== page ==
Early ischemia after severe head injury. Preliminary results in patients with diffuse brain injuries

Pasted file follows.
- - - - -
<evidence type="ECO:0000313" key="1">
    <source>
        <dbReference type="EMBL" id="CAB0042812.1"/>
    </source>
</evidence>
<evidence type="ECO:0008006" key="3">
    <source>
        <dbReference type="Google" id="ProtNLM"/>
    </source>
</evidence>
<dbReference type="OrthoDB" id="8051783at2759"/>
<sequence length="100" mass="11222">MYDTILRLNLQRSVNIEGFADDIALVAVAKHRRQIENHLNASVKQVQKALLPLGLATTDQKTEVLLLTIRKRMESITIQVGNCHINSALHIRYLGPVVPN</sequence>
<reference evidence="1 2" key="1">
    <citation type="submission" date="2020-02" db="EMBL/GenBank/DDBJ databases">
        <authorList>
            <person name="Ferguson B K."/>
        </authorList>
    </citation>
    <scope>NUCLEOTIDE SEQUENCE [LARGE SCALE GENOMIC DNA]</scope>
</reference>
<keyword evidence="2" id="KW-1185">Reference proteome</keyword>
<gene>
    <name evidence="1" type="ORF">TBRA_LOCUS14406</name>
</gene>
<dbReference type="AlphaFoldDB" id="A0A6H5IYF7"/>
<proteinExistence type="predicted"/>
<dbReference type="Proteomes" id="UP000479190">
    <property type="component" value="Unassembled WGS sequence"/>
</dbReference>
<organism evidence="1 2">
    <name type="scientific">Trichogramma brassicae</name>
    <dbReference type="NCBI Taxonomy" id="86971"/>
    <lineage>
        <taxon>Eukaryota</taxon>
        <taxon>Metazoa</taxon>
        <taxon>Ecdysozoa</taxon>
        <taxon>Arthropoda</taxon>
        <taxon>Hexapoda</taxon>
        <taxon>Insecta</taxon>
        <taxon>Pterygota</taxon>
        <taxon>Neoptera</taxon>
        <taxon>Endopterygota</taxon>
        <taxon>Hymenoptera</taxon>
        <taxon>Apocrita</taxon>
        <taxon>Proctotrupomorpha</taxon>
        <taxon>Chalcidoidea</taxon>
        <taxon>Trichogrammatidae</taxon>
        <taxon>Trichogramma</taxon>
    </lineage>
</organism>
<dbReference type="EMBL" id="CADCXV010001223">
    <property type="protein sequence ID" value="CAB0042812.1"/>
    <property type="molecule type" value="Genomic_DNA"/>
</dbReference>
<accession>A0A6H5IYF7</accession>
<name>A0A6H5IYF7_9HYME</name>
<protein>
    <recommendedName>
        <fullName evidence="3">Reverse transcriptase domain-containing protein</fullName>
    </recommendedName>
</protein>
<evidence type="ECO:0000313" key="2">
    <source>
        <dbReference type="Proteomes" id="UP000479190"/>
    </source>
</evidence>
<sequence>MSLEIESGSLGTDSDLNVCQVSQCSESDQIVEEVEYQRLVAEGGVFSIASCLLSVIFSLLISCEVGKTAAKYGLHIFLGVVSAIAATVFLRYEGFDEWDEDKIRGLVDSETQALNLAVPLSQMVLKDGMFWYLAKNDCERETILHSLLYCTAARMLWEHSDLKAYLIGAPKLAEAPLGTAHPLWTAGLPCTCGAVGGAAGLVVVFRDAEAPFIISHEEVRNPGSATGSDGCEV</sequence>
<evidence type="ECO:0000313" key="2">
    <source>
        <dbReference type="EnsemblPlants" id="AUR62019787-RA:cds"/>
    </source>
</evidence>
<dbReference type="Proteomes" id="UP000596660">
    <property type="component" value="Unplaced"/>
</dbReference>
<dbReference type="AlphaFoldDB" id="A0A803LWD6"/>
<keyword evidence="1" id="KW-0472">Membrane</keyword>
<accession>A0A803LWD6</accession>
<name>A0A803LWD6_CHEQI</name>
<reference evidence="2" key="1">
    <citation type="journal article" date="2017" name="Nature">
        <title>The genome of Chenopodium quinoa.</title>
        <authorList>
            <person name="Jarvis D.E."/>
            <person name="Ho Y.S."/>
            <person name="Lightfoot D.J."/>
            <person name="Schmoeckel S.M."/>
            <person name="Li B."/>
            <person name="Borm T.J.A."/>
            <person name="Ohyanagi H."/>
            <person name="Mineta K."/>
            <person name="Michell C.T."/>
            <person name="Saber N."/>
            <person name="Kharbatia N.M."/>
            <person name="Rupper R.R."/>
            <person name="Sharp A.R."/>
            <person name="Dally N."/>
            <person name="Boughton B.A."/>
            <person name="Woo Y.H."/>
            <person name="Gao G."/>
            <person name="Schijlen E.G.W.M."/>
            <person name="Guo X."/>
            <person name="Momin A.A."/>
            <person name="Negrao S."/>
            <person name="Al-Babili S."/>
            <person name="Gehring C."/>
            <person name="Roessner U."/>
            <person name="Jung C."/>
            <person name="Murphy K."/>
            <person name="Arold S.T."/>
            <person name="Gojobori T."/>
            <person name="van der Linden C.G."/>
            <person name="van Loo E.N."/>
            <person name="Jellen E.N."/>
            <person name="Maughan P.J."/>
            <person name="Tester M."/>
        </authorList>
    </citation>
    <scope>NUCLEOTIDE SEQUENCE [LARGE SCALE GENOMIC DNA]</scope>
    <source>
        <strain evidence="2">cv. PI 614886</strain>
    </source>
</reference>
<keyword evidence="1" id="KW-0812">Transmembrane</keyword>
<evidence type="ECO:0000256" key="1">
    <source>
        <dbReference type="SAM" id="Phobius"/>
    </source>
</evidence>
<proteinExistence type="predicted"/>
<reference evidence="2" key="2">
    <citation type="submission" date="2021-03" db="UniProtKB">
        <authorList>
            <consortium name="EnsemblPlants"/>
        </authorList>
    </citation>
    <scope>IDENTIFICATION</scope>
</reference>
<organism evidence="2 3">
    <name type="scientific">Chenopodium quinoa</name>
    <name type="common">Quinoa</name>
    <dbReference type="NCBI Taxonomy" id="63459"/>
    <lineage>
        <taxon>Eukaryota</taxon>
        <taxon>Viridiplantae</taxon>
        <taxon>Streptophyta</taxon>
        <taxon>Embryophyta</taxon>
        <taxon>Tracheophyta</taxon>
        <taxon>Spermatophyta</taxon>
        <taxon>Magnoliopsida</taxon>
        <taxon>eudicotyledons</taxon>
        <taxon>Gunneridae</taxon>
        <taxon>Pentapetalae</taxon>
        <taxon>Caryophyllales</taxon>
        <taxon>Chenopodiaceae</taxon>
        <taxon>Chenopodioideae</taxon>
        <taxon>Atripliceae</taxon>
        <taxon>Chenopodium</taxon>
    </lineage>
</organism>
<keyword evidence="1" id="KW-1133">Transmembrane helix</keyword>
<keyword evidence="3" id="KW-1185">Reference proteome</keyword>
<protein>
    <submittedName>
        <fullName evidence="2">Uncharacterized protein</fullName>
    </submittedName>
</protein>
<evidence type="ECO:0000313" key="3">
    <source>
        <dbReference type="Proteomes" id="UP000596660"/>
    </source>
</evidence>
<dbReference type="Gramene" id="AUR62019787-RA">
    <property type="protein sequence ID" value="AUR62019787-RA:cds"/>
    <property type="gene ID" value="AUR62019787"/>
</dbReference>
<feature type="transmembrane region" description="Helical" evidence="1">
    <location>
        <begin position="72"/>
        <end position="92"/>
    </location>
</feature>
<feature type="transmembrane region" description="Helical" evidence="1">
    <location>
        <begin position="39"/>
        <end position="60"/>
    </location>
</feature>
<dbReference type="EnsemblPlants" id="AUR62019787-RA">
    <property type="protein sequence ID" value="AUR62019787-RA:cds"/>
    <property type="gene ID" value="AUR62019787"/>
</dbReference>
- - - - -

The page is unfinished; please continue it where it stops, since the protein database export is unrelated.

Ischaemic brain lesions still have a high prevalence in fatally head injured patients and are the single most important cause of secondary brain damage. The present study was undertaken to explore the acute phase of severely head injured patients in order to detect early ischaemia using Robertson's approach of estimating cerebral blood flow (CBF) from calculated arterio-jugular differences of oxygen (AVDO2), lactates (AVDL), and the lactate-oxygen index (LOI). Twenty-eight cases with severe head injury were included (Glasgow Coma Scale Score below or equal to 8). All patients but one had a non-missile head injury. All the patients had a diffuse brain injury according to the admission CT scan. ICP measured at the time of admission was below 20 mmHg in 17 cases (61%). All patients were evaluated with the ischaemia score (IS) devised in our center to evaluate risk factors for developing ischaemia. Mean time from injury to the first AVDO2/AVDL study was 23.9 +/- 9.9 hours. According to Robertson's criteria, 13 patients (46%) had a calculated LOI (-AVDL/AVDO2) value above or equal to 0.08 and therefore an ischaemia/infarction pattern in the first 24 hours after the accident. Of the 15 patients without the ischaemia/infarction pattern, in three cases the CBF was below the metabolic demands and therefore in a situation of compensated hypoperfusion. No patient in our series had hyperaemia. Comparing different variables in ischaemic and non-ischaemic patients, only arterial haemoglobin and ischaemia score (IS) was significantly different in both groups. The ischaemia score had mean of 4.3 +/- 1.7 in the ischaemic group and 2.7 +/- 1.4 in non-ischaemic patients (p = 0.01). It is concluded that ischaemia is highly prevalent in the early period after severe head injury. Factors potentially responsible of early ischaemia are discussed.
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